German carmakers face political reckoning over diesel

BERLIN/FRANKFURT (Reuters) – German lawmakers must balance conflicting demands at a national summit to discuss pollution from diesel vehicles this week, wanting to appear tough ahead of federal elections next month while trying to avoid damaging the car industry.

Political leaders and car industry executives will meet in Berlin on Wednesday to discuss inner-city pollution in a last-ditch effort to restore the battered reputation of the automotive industry and preserve hundreds of thousands of jobs.

Germany is open in principle to class action lawsuits against carmakers engulfed in the emissions cheating scandal, the Transport Ministry said on Monday, taking a hard line ahead of the talks.

Germany is home to some of the world’s largest carmakers but the industry has been under a cloud since Volkswagen (VOWG_p.DE) admitted to cheating emissions tests in 2015.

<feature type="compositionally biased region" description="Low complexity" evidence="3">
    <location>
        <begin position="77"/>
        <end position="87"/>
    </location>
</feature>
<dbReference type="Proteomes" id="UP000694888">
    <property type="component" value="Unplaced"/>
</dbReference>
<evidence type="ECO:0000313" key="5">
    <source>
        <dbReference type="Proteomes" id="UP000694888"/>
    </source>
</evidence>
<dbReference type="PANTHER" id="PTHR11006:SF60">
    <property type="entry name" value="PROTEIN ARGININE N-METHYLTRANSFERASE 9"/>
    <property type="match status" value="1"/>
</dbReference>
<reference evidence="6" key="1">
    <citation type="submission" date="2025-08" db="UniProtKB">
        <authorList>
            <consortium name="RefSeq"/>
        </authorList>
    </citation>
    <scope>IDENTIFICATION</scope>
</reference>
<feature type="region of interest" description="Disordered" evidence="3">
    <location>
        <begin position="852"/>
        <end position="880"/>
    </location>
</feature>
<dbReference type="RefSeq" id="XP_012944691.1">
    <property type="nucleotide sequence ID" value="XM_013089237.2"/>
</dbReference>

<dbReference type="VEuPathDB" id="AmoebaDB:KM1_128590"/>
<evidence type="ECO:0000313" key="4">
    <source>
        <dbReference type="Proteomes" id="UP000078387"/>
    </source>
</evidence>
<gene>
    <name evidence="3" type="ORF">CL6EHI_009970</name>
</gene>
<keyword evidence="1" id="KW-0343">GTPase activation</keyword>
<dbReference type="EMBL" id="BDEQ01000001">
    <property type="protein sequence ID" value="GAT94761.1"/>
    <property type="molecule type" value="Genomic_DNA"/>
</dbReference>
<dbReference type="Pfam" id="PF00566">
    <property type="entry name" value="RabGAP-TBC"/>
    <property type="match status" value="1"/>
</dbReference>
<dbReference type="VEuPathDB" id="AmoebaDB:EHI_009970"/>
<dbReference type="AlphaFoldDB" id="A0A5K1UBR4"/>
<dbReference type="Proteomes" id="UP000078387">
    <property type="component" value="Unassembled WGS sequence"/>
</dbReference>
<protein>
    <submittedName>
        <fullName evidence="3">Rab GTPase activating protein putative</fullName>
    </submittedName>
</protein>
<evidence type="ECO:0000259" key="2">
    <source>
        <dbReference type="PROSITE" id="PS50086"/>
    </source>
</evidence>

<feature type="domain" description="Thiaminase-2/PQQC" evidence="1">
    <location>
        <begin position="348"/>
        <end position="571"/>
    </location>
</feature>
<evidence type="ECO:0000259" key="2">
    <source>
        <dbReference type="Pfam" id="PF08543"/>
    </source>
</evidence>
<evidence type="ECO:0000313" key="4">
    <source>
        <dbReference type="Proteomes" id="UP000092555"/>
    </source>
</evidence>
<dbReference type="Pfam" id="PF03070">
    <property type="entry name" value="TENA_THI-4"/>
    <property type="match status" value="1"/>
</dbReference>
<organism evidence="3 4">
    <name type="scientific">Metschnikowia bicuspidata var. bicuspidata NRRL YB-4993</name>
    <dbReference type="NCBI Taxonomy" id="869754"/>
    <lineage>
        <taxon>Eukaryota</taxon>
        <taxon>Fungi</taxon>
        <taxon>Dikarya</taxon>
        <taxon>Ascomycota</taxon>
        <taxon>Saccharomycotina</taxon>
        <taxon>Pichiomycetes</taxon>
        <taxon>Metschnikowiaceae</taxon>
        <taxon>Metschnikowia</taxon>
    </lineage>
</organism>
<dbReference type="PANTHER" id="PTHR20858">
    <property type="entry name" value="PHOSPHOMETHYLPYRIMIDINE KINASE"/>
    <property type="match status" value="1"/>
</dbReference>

The sense of crisis deepened when German magazine Der Spiegel accused VW, Daimler (DAIGn.DE), BMW (BMWG.DE), Audi (NSUG.DE) and Porsche of colluding for decades on prices, technologies and the choice of suppliers to the detriment of foreign rivals.

“The meeting is taking place for politicians to express their expectations to the car industry. It is about what manipulation there was and how the industry will make good the damage,” government spokeswoman Ulrike Demmer said on Monday.

She said German Chancellor Angela Merkel herself was taking a personal interest, despite being on holiday.

“We need a strong and innovative and also honest industry, and it is about criticising what there is to be criticised but always in the knowledge that this is a strategically important branch of industry,” Demmer added.

A motor mechanic measures exhaust emissions in a diesel-engined car in Eichenau, Germany July 28, 2017.Michaela Rehle

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